Jun 20 2021



The Piedmont City Council has for many months strongly and philosophically supported the ABAG (Association of Bay Area Governments), allocation of 587 new housing units for Piedmont between 2023 -​2031.  The allocation is referred to as RHNA  (Regional Housing Needs Assessment). 

Moving ahead of the schedule, in May the Piedmont City Council approved $691,230 for Consulting Services with Lisa Wise Consulting, Inc.,to plan for acceptance of the 587 new housing units.   As Councilmember Cavanaugh opined, Piedmont should be preemptive and not wait until 2023 to start efforts to accommodate these new units.

While numerous cities have appealed their particular allocation of new housing units, the Piedmont City Council has been steadfast in planning for and accepting  587  new housing units.  By 2023 when the 587 new housing units are required to be in place, the current City Council members will no longer be in office.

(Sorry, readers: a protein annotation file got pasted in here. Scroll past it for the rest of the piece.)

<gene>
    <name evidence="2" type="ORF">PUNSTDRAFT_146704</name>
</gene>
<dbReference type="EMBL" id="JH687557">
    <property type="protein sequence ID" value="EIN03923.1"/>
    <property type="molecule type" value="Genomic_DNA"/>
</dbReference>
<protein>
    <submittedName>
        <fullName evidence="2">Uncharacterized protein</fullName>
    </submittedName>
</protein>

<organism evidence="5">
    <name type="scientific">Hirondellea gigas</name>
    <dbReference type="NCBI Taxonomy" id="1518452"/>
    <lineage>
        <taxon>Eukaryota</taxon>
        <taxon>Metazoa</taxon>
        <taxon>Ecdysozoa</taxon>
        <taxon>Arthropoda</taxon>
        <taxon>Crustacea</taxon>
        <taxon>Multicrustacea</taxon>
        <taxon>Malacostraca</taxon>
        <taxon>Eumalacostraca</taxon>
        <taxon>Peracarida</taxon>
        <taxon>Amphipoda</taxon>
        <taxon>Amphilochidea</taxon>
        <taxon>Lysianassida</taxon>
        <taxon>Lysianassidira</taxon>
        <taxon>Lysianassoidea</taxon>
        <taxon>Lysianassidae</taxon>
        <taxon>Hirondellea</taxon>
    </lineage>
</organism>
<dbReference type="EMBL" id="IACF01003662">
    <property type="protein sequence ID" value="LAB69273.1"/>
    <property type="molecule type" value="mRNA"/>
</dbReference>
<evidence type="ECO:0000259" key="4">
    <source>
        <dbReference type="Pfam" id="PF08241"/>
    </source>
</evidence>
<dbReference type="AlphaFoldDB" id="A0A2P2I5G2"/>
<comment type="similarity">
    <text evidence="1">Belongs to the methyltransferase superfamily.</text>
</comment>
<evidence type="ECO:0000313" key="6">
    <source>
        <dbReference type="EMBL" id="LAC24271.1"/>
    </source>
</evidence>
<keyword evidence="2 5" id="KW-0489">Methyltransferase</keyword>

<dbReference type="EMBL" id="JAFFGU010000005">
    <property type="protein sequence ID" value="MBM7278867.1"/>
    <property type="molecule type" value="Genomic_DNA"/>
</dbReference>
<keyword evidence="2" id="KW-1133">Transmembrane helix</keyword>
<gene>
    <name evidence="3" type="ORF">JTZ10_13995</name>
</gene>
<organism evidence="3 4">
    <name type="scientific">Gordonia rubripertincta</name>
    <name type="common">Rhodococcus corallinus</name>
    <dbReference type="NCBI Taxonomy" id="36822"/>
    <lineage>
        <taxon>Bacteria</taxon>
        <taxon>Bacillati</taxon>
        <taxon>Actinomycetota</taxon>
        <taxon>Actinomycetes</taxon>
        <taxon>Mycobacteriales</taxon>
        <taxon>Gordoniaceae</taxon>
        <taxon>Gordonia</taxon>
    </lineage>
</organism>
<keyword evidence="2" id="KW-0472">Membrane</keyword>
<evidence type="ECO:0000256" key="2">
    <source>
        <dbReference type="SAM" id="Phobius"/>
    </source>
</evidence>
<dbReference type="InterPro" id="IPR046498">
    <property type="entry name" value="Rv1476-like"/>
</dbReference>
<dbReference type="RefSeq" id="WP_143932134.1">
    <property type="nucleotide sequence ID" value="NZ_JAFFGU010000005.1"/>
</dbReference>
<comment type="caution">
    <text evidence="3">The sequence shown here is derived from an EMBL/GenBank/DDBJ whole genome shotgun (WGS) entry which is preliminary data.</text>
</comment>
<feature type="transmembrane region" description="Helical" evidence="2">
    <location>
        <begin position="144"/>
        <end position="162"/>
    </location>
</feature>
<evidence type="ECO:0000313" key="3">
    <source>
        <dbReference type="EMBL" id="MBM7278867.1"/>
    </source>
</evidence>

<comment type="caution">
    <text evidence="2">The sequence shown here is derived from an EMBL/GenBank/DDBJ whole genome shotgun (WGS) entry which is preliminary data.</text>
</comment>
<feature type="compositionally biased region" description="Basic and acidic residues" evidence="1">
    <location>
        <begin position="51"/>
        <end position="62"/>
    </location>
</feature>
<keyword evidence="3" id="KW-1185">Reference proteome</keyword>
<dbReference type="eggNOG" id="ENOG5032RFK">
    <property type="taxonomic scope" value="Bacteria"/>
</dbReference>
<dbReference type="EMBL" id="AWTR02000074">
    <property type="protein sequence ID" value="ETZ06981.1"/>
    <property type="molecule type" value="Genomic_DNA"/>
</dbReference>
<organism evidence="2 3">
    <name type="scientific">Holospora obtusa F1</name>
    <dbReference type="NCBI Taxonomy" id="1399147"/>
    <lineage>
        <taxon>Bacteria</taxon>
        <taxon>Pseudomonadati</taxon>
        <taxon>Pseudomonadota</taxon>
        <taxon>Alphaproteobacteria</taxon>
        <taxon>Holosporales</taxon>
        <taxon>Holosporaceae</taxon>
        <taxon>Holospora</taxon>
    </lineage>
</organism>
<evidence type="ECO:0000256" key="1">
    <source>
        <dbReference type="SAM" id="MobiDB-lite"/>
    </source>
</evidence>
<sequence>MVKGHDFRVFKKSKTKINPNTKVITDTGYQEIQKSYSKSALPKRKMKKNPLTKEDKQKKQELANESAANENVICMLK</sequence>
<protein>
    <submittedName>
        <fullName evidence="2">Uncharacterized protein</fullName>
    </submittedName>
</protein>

To achieve this significant increase in housing units could require rezoning properties, adding more multiple housing areas, building housing in City parks and properties, dividing existing parcels into smaller parcels, condemnation of private property, reconfiguration of streets, adding new services, etc.

City Staff and Council unite against appealing required 587 additional housing units allocation.

July 9, 2021, the deadline the RHNA Appeal deadline, is fast approaching. 

The May 25, 2021 release of the suggested 2023 -​2031 RHNA allocations initiated the period in which a local jurisdiction or Housing and Community Development (HCD) can submit an appeal to ABAG requesting a change to any Bay Area jurisdiction’s allocation.  Piedmont  has no plans to appeal.  The City Council and staff intend to accept the 587 new housing units in Piedmont between 2023  and ​2031.

Key dates in the RHNA Appeal process are:

 May 25, 2021: official release of draft RHNA allocations.

 July 9, 2021: deadline for a jurisdiction or HCD to submit an appeal of a jurisdiction’s draft allocation.

 August 30, 2021: deadline for comments on appeals submitted.

 September and/or October 2021: ABAG conducts public hearings to consider appeals and comments received.

 October or November 2021: ABAG ratifies written final determination on each appeal and issues final RHNA allocations that adjust allocations as a result of any successful appeals.

 November or December 2021: ABAG Executive Board conducts public hearing to adopt Final RHNA Plan.